Submission + - BBC news looks back at the history of online news

IngramJames writes: "This article at BBC news is written by a chap retiring from the online news service after 13 years. An interesting read about the development of the "deluxe computer messaging system accessible via the telephone network" (that's "Internet" to you and me) news services down the years."

Submission + - Portugal Celebrates Massive Solar Plant

SolarPower writes: A project slated to become the world's largest-producing solar power plant was inaugurated Wednesday in Portugal, though construction actually began last summer. The 11-megawatt 61 million euro ($78.5 million) plant, a joint project of U.S. and Portuguese energy companies, spreads across a 150-acre hillside in Serpa, 124 miles southeast of Lisbon.
User Journal

Journal Journal: Argonne Hydrogen Catalyst Tools For Desalination

Argonne Labratories has just announced some advances in catalysts for fuel cells. They have developed some cool tools for catalytic research in doing so -- which I think might be applicable to desalination research as well. The idea would be to have a catalyst settle Na & Cl out of solution and skim off the fresh water. This would be an extremely cheap process. So cheap it would make it

Submission + - A decade-long mystery has been solved

justelite writes: "A decade-long mystery has been solved using data from ESA's X-ray observatory XMM-Newton. The brightest member of the so-called 'magnificent seven' has been found to pulsate with a period of seven seconds. The discovery casts some doubt on the recent interpretation that this object is a highly exotic celestial object known as a quark star."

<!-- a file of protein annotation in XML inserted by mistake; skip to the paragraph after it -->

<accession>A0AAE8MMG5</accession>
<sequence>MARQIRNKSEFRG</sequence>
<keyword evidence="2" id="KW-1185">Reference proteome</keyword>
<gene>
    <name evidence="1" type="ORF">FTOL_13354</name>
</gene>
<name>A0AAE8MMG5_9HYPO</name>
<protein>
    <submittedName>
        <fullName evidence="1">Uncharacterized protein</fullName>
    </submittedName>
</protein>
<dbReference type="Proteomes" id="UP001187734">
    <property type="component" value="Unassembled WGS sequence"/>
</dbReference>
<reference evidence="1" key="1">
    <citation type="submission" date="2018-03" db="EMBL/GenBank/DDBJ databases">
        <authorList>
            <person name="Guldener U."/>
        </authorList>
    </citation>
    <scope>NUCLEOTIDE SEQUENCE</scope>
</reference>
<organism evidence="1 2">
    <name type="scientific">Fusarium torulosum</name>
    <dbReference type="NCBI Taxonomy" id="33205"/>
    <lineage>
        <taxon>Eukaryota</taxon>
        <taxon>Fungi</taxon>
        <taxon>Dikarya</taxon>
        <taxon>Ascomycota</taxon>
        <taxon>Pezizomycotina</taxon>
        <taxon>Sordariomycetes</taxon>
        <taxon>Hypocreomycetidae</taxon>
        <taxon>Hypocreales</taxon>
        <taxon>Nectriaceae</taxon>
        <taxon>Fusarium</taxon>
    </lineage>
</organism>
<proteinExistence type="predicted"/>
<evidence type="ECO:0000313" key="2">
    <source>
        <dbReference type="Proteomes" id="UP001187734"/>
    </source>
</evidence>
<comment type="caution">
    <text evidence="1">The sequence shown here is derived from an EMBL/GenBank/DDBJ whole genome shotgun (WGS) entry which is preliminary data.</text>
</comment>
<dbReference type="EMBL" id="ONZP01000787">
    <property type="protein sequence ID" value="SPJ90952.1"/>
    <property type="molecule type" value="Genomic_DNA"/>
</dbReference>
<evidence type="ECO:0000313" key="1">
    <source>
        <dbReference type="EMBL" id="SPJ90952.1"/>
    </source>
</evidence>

Submission + - Skype BIOS Access due to DRM, Stops Doing It

ghoti writes: "As reported on /., Skype was recently found to read the BIOS, and there was much speculation as to the reasons. It turns out that it's due to DRM, and Skype blames a their new "Extras Gallery" plug-in manager. They have since upgraded that one to at least not access the BIOS anymore. The bad aftertaste of DRM and big-brothering remains, though."

Submission + - New Personal Mini-sub announced

Shimes writes: "A new personal mini-sub has just been announced. U-Boat Worx have announced 1-man and 2-man models, which according to The Times will be available at a cost from £65,0000.

With a maximum depth of 50m, a dry 1 atm cabin and in-built safety features, could this be the first affordable personal sub?"

Submission + - AMD plans an absolute GPGPU monster

socram writes: ATI is preparing something really, really special. If it manages to pull it off, it will be a breakthrough even Captain Hook couldn't have dreamt of. We are talking about a GPGPU product, the FireStream/Stream Processor board with no less than four (4) Gigabytes of local video memory. Did we mention real purpose of GPGPU? — annihilating the importance of CPU and server CPU margins, which cannot compare with R600 or G80 in terms of pure processing power. Of course, this comparison is valid only in GPGPU-friendly case scenarios, so we're talking about streamlined computing only. Engineers at PeakStream and Stanford Uni are already having wet-dreams about the possibilities that a single-GPU configuration will do, yet alone multi-GPU one.